Appeal or Misstep Analyzing Kari Lake's Courtroom Drama

Appeal or Misstep? Analyzing Kari Lake’s Courtroom Drama

Kurt Olsen, Kari Lake’s attorney, defends her election challenge appeal in front of Arizona’s District Two Court of Appeals in Tucson on May 2, 2024. Image courtesy of the Arizona Court of Appeals.

Appellate judges hearing arguments Thursday in Kari Lake’s challenge to her 2022 election loss had to constantly remind her counsel about how appeals courts work.

“I’m sure you’re aware we’re not a fact-finding court—we’re a court that decides questions of law, primarily,” Judge Peter Eckerstrom told Lake’s counsel, Kurt Olsen, immediately after he began his arguments. Lake, a Republican seeking a seat in the United States Senate, filed her initial election challenge in December 2022, after losing the governorship to Democrat Katie Hobbs by more than 17,000 votes.

Lake, a supporter of fellow election denier Donald Trump, has never conceded to Hobbs and has consistently claimed that the election was stolen, despite her arguments failing to persuade courts in December 2022 and May 2023 trials, as well as many appeals in between.

On Thursday, Olsen focused on charges that Maricopa County failed to undertake needed logic and accuracy testing for its tabulators and ballot-on-demand printers before the 2022 election, resulting in problems with those tabulators reading ballots on Election Day. Maricopa County has repeatedly refuted Lake’s claims that it failed to execute the required logic and accuracy tests.

Several times during the proceedings, which lasted less than an hour, the judges had to remind Olsen, a Washington, D.C., employment attorney, that the appeals court’s function is to determine whether the trial judge made errors in interpreting and applying the law, not in determining the facts of the case.

Olsen said that he and Lake’s other counsel in the case, Scottsdale divorce lawyer Bryan Blehm, did not have timely access to tabulator documents to properly evaluate them prior to the trial. He also alleged Maricopa County Elections Director Scott Jarrett lied on the stand during the December trial about logic and accuracy testing, as well as why tabulators at some polling stations continued to reject ballots on November 8, 2022.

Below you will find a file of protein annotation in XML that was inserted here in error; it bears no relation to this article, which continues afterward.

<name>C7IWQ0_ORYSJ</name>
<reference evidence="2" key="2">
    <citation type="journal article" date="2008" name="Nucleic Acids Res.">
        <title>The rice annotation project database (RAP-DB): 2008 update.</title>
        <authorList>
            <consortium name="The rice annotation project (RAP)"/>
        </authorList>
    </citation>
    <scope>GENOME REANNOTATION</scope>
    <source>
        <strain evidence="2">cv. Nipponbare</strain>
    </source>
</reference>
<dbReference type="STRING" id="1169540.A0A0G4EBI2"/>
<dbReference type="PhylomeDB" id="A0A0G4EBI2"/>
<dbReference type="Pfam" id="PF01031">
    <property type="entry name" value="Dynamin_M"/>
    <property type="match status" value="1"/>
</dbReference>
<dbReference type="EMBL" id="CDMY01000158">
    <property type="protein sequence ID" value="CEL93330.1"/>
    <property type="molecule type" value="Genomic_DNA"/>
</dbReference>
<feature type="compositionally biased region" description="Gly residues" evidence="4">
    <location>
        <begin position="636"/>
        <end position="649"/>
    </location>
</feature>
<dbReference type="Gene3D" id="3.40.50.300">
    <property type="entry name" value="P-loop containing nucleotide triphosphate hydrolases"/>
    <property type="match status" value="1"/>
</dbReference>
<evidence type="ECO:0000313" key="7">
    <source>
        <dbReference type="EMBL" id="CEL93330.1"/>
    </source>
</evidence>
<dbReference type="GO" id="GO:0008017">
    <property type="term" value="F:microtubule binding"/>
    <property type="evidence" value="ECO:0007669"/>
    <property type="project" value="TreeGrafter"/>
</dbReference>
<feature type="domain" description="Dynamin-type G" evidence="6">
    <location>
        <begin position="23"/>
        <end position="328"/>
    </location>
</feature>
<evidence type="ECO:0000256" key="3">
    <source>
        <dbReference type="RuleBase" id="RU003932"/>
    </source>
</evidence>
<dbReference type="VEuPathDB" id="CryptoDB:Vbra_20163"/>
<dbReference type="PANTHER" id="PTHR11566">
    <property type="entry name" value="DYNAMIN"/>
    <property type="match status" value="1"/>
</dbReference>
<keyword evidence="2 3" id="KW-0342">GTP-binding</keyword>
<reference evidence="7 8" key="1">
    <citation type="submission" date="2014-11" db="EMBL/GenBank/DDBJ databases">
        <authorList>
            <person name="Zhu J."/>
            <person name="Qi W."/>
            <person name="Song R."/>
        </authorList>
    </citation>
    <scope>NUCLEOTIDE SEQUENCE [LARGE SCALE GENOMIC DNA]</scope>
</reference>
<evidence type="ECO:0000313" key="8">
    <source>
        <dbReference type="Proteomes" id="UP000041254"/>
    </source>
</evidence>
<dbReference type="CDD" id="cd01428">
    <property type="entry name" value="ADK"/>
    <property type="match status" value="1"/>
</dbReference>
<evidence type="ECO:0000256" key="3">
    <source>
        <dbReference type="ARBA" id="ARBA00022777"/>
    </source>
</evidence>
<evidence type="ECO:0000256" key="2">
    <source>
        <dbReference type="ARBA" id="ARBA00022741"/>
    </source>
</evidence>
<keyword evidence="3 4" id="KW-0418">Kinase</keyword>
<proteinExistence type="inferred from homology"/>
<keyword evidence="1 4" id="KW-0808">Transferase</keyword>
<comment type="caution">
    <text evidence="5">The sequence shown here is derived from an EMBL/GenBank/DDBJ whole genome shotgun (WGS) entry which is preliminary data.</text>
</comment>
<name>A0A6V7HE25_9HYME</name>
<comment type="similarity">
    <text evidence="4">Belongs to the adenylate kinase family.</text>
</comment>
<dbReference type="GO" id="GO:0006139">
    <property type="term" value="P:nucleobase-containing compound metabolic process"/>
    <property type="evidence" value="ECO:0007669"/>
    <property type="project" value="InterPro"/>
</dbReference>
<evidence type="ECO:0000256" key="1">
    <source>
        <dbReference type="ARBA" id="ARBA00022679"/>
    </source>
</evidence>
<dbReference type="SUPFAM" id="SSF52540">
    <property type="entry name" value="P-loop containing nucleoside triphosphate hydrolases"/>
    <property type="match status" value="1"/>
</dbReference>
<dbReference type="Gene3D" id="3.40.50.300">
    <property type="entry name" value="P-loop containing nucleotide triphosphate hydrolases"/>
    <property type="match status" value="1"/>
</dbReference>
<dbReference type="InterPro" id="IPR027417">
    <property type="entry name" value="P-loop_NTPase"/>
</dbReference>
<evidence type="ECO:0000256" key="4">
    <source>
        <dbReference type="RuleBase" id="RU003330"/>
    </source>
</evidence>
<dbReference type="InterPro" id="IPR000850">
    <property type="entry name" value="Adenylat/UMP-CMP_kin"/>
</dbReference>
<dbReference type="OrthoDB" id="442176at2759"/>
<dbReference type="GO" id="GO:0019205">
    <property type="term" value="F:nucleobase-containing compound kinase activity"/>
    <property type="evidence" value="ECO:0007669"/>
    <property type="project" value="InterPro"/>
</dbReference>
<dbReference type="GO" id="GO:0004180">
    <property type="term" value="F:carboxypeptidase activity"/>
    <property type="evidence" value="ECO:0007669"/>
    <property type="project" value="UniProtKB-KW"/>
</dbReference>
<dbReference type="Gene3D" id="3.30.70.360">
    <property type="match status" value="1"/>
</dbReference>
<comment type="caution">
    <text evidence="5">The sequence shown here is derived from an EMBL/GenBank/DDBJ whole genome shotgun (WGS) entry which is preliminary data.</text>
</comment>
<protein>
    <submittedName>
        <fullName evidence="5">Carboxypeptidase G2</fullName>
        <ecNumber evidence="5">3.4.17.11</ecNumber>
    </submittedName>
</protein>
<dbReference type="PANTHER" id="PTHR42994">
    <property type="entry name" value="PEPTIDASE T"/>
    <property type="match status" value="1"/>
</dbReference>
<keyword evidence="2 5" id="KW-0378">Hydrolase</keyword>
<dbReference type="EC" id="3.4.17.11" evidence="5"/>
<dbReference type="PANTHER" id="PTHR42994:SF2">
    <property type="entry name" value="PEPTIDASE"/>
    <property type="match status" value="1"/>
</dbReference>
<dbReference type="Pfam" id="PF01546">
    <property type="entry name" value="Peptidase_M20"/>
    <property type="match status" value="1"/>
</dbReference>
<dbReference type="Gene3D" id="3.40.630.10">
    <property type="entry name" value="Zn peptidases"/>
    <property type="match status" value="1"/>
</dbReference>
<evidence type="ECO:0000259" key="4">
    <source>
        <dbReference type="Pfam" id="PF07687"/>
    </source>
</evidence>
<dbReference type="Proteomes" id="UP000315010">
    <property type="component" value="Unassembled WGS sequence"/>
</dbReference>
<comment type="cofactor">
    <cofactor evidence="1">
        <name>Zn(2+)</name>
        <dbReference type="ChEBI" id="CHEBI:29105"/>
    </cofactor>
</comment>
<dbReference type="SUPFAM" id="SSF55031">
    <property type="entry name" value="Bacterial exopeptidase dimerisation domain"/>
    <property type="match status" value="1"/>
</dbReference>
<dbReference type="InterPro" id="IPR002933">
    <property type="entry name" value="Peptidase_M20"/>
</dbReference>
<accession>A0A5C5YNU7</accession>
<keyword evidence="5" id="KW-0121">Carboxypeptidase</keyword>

He also accused trial court Judge Peter Thompson of overlooking Lake’s cybersecurity expert, Clay Parikh, during his testimony about the tabulators and printers. But when one of the judges questioned Olsen how he knew Judge Thompson had ignored the evidence, Olsen had no explanation.

He further claimed that “tens of thousands” of voters got out of line or did not go to the polls on Election Day 2022 due to tabulator issues. Tom Liddy, a Maricopa County attorney, called the claim “hogwash,” which appears to be consistent with the trial judge’s judgment.

Thompson dismissed Richard Baris, a Lake witness who had been called to support the assertion, at trial. Baris made these claims based on a poll he conducted, rather than on direct evidence.

“No election in Arizona has ever been set aside, nor has any result been modified, because of a statistical estimate,” Thompson wrote regarding Baris’ testimony on December 24, 2022. “Election contests are decided by votes, not by polling responses, and the Court has found no authority suggesting that exit polling ought to be used in this manner.”

Furthermore, Olsen stated on Thursday that at least 6,700 ballots were not tallied on Election Day 2022, something the county rejected and has never been confirmed. However, Judge Sean Brearcliffe stated that even if it were true, it would have made no impact in the governor’s contest.

“Let me make one thing absolutely clear to every single person in the state of Arizona,” Liddy said in front of the jury. “No ballots were rejected. Every single valid ballot was counted.”

Olsen, on the other hand, contended that the outcomes of Lake’s trials should be overturned because additional evidence, including the tabulator logs, became available after the trials had concluded. However, he stated that he had access to them before the May trial but did not have time to evaluate them. When Judge Karl Eppich asked Olsen what remedy he was seeking, Olsen responded, “The remedy is to set aside the election.”

Olsen concluded his argument by alleging that two-thirds of Maricopa County’s voting centers “completely failed” on Election Day 2022. Around 70% of voting centers had problems with their tabulators that day, although Lake never stated that all of them were closed or didn’t accept ballots.

“If you don’t follow the law, people won’t trust elections,” Olsen said in court. “That’s where it’s coming to in this country.” At the end of the session, Eckerstrom made one further attempt to persuade Olsen to make arguments proper for an appeals court.

“We are a court of law and we don’t decide facts in the first instance, and the thrust of what you’ve been arguing in your summation is facts and fact findings,” Eckerstrom said Olsen in a telephone interview. “Could you tell me what the trial court did incorrectly in terms of the law? What is your main legal argument about what the trial court did?

Olsen responded that the trial court judge incorrectly set the bar too high by demanding Lake to establish election fraud rather than a lower threshold of accidental error or concern that the results could not be accepted. He also stated that the fresh data about the tabulators revealed that county authorities attempted to downplay ballot printer and tabulator concerns on Election Day.

Briarcliff informed the court that the judges would rule on the appeal “in due course,” but did not specify when that would be.

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